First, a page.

I'm proudly a genre writer. I spent several years studying writing in literary workshops at my university and outside of it. I then transferred to another university, one where genre writing was openly supported. I took several classes there, and joined local, genre-writing groups. I think there are many differences that might be worth talking about, but the one I think most relevant here would be the approach to writing; it seemed to me that literary writers wrote something then tried to figure it out, where genre writers tried to figure out what was worth writing first.

I think the literary approach (as I experienced it) was the far superior approach for the writer and seemed to lead to greater satisfaction with the results. Write out the idea, make notes, read it over, figure it out, make changes. It is much easier to work with actual writing than ideas about writing.

Most of my fellow, aspiring, genre writers tend to become obsessed with plotting and world building. We can spend an inordinate amount of time researching and planning. Then, when it comes time to write, we struggle through the actual scenes. We look for techniques and tools, and check frequently with our peers to get permission to do something we already want to do.

I've personally experienced that a few times myself, so this is not a lofty observation made from atop the mountain. And, I must also note, the described "literary approach" has its own flaws, like writerly wandering where the story never takes on a proper direction. Or literary writers always complaining "I never have any good ideas." I rarely hear genre writers saying that (we're overflowing with them).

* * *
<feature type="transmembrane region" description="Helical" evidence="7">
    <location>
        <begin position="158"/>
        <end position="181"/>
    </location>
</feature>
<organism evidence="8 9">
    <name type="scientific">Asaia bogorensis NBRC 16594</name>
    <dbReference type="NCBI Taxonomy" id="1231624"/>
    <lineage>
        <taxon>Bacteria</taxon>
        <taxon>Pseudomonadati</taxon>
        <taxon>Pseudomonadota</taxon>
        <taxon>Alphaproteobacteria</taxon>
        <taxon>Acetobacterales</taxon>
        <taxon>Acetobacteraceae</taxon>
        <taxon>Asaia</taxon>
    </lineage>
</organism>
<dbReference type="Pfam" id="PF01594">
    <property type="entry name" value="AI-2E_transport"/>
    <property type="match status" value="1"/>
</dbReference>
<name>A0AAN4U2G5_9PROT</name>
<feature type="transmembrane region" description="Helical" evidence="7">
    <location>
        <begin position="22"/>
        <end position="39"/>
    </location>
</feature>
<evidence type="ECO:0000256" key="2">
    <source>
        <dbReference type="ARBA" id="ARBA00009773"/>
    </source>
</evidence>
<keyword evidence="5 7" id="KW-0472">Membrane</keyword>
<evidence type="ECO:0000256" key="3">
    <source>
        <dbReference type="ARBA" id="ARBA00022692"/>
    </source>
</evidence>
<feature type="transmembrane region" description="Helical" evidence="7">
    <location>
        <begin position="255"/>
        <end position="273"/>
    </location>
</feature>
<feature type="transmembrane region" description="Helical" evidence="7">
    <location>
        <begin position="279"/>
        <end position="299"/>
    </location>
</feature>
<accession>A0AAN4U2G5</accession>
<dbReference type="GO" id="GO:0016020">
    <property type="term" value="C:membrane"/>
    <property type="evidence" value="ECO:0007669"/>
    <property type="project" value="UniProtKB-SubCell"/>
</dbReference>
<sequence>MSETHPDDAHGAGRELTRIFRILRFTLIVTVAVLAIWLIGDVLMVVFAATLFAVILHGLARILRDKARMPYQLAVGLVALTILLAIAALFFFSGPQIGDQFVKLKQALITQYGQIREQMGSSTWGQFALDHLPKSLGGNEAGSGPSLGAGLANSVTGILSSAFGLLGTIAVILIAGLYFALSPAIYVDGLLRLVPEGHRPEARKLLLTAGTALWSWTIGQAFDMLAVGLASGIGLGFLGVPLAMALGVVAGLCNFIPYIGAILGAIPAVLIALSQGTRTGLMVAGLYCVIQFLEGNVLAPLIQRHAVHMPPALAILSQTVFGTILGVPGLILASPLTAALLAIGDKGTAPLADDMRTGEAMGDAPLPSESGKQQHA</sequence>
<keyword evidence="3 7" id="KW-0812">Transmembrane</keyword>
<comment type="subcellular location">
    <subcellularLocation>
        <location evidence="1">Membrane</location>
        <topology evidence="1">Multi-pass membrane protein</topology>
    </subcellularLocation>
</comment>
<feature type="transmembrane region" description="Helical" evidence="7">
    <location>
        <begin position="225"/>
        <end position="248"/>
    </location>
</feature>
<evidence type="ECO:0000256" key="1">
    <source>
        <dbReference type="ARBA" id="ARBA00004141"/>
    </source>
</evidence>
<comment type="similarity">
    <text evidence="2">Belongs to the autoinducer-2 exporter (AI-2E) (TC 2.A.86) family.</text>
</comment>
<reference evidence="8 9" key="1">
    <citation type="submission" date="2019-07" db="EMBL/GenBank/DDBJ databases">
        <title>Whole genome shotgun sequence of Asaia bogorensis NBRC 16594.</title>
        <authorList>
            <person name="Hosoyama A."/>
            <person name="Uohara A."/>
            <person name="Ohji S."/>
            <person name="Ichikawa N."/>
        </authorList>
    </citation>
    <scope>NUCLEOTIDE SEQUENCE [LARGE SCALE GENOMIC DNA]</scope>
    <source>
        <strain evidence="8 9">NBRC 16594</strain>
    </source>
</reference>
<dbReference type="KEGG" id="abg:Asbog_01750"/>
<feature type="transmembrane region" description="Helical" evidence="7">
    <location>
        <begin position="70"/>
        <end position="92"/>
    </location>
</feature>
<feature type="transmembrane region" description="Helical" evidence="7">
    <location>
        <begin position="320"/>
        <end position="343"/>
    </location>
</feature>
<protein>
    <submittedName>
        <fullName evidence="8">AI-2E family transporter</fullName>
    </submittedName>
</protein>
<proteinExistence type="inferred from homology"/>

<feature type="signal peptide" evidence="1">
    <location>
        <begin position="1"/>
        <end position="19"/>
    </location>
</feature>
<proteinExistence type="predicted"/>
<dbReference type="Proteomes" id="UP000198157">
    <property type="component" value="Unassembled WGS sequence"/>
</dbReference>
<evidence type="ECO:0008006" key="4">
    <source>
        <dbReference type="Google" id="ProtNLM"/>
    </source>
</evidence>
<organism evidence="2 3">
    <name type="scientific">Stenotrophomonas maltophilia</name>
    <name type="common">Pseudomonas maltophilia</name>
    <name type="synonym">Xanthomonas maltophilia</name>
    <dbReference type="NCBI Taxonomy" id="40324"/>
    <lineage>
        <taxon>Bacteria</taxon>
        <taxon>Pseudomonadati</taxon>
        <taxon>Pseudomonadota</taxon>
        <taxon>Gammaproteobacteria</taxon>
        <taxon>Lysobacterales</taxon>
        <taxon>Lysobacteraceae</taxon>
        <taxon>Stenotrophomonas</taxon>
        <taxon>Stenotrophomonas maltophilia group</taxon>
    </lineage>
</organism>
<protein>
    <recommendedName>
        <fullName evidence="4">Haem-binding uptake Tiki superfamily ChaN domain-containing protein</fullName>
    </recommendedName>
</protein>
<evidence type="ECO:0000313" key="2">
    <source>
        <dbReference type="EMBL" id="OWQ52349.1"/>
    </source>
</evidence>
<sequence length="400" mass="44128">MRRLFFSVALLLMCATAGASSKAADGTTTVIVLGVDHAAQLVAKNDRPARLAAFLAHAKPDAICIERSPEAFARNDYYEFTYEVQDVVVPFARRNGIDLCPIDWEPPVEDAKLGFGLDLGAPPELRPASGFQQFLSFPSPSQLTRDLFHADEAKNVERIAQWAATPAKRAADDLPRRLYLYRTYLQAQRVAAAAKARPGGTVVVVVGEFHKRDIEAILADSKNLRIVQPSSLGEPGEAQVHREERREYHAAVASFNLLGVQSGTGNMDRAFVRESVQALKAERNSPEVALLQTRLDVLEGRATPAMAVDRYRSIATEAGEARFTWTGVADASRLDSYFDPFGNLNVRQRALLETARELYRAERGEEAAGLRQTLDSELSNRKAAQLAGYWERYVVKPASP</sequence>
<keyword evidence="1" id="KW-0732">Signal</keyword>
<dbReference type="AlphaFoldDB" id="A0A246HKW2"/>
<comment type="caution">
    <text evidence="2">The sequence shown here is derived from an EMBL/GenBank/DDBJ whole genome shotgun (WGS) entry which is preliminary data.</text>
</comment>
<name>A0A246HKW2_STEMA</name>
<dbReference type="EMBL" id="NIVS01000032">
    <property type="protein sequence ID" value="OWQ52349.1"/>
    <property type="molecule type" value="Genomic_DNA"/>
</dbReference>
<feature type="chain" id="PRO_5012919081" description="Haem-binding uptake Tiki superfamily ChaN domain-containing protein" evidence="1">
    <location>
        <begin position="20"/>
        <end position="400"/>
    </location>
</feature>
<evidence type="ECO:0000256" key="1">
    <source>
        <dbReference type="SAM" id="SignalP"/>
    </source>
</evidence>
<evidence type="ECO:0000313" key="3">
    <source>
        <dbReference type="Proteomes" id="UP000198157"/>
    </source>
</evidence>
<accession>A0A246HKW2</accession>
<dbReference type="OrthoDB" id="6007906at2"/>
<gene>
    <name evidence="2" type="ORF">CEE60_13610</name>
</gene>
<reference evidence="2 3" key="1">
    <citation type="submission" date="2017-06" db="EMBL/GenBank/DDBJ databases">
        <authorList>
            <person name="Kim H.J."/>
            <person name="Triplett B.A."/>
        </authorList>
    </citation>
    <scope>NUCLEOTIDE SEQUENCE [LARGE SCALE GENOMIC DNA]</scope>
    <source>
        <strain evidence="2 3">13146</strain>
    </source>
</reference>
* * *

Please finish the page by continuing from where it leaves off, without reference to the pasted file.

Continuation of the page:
Read:  Advent of the What Are You Reading post!

But, I think there's something to be taken from that literary approach, and that's the idea of letting the moment shape the writing. Don't let your plan hinder your action. If you struggle to fulfill the scene according to plan (for whatever reason), try writing the scene in total disregard of the plan. Allow yourself to make radical changes while writing the scene just to see what happens. Give into the impulse do something for the sake of making it more interesting for yourself. Then, afterward, take a step back from what you wrote to give yourself some distance, then ask yourself, "If I kept this just like this, what would have to change in the plan?" Then ask yourself if that change is better for the story or not.

It's a more organic relationship to have with your plot/plan that allows your in-the-moment creativity to have a bigger impact on the story. Instead of the "I'll fill in the details when I get there, but this is exactly how it has to unfold!" If that approach has worked for you, great, but if not, try that looser, let's-see-what-happens approach.

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